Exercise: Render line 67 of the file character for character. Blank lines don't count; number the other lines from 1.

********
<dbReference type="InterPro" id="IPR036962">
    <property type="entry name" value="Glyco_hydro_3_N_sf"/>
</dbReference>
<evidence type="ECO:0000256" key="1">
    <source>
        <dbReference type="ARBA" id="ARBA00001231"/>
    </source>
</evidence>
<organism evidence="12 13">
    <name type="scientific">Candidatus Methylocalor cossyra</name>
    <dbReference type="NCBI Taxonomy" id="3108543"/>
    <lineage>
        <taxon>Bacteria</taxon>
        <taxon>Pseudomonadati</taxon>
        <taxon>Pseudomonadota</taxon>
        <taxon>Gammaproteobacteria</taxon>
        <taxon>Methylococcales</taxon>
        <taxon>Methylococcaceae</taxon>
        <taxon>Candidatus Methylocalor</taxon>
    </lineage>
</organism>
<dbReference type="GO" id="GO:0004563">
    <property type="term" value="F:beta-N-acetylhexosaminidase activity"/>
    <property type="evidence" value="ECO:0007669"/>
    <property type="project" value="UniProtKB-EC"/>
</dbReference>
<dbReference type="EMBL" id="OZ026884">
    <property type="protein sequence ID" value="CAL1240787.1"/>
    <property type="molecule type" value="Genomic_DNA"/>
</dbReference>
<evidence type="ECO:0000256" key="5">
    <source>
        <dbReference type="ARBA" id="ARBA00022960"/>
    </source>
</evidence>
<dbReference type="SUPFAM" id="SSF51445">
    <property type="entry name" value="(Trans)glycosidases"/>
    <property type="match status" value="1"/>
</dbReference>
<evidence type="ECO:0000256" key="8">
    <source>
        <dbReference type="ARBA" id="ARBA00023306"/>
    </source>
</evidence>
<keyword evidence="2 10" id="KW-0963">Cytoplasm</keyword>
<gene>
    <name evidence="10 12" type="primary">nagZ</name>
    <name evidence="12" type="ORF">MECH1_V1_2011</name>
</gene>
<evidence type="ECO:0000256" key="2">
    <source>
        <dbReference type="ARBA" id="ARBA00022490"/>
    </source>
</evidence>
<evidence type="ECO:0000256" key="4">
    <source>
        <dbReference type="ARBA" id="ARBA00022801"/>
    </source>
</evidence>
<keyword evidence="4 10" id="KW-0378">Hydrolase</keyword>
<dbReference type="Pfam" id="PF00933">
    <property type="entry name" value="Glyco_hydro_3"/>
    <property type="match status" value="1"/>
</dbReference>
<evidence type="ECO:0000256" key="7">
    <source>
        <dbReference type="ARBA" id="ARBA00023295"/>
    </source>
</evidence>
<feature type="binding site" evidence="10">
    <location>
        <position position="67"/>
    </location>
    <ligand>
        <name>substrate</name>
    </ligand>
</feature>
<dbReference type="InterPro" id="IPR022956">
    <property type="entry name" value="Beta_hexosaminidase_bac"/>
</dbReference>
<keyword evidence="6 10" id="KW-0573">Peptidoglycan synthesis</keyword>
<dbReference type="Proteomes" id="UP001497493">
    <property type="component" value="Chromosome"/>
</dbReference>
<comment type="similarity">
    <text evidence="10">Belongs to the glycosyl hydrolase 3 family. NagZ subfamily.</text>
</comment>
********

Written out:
        <dbReference type="ARBA" id="ARBA00023295"/>